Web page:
Drug epidemic not just a health problem, it's a legal problem as well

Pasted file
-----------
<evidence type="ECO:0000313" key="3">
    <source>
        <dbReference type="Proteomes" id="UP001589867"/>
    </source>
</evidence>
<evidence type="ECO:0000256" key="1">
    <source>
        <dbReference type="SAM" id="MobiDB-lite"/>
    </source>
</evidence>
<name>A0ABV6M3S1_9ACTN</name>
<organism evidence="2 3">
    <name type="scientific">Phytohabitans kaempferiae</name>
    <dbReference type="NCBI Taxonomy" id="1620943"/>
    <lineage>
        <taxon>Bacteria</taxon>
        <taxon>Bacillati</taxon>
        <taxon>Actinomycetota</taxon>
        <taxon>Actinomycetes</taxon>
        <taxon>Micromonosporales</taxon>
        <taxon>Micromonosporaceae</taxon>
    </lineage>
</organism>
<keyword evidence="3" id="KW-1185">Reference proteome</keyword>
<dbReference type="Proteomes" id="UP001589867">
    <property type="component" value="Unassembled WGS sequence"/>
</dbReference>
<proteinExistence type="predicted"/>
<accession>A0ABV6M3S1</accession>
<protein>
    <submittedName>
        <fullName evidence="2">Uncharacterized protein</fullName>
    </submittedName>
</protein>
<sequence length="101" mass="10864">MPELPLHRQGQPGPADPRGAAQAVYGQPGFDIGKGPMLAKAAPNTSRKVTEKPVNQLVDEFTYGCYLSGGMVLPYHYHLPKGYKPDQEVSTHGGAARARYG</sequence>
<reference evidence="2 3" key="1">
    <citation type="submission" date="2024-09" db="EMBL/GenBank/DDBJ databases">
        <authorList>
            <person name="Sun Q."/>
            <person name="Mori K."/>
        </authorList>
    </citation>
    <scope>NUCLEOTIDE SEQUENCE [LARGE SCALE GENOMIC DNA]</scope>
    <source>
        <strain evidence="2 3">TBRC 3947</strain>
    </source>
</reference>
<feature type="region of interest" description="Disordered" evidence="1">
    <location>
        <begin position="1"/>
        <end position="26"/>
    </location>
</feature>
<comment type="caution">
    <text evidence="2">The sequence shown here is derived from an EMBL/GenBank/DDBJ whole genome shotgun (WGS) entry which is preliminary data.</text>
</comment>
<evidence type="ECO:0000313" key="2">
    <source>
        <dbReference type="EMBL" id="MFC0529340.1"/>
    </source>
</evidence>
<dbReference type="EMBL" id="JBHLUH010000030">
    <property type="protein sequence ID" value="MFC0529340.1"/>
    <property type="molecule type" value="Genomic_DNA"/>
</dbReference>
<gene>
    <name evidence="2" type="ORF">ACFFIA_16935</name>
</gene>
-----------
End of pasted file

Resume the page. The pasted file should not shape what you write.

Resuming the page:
There is a drug crisis in the United States and it's affecting all of us, even non-users. Intoxicants have been popular since early civilization, but few of these were as addictive as modern opiods. Drug manufacturers have chemically ramped up the pain-killing and addictive components of these pain-killers to the point that they work incredibly well on both counts. Modern pain-killers are between three and ten times more potent than their organic predecessors. While these pain-killers have greatly improved the health of patients who undergo a major surgery or have suffered traumatic injury, they pose an incredible danger to those who abuse IV drugs, and since most drugs can be melted into a liquid and injected, the instances of death by overdose have skyrocketed. The media has made occasional attempts to cover this crisis, but, finding it doesn't draw rating like the "Russia probe" or various porn stars and the president, the story is often left by the wayside. President Donald Trump has appointed a blue ribbon panel to study the crisis, but it's largely a public relations effort and has no real mission. Meanwhile, people are dying -- and they're going to jail. Alabama is one of many states which have created what are called "drug courts" to try and address the problem. Drug courts are a method by which people who have been arrested for drugs, and who have a severe drug problem, are placed in a program. A judge oversees a system of drug counseling, drug testing, therapy and day-to-day supervision to try and wean the offender off of drugs. There is a carrot and stick approach. The offender who does well, breaks his addiction, and completes the program gets his criminal case dismissed. The offender who doesn't cooperate and "fails out" of the program is prosecuted and faces significant prison time. From a legal standpoint, drug courts are unique. While most state constitutions don't assign judges the role of therapist in chief, the courts have recognized that drug courts can serve as a way to rescue redeemable people from their addictions. Recidivism rates are high, but there are signs the percentage of people who re-offend is dropping. Lawyers, too, have come to the realization that drug courts are a viable alternative for desperate clients who want to avoid prison. The problem is becoming one of supply and demand. The number of people addicted to opiods is skyrocketing and there are only so many drug courts available. Opiod addiction is no longer the milieu of street dealers, pimps and prostitutes. Nearly every family in the USA has one relative who is addicted to pain-killers. More resources must be allocated to the reduction in the availability of opiods on the market and the treatment of those addicted to them. This will require increased spending of tax dollars to fund intervention and treatment programs and to fund drug court operations for addicts who are arrested on drug charges. (Required by Alabama law: No representation is made that the quality of legal services performed is greater than other lawyers.)


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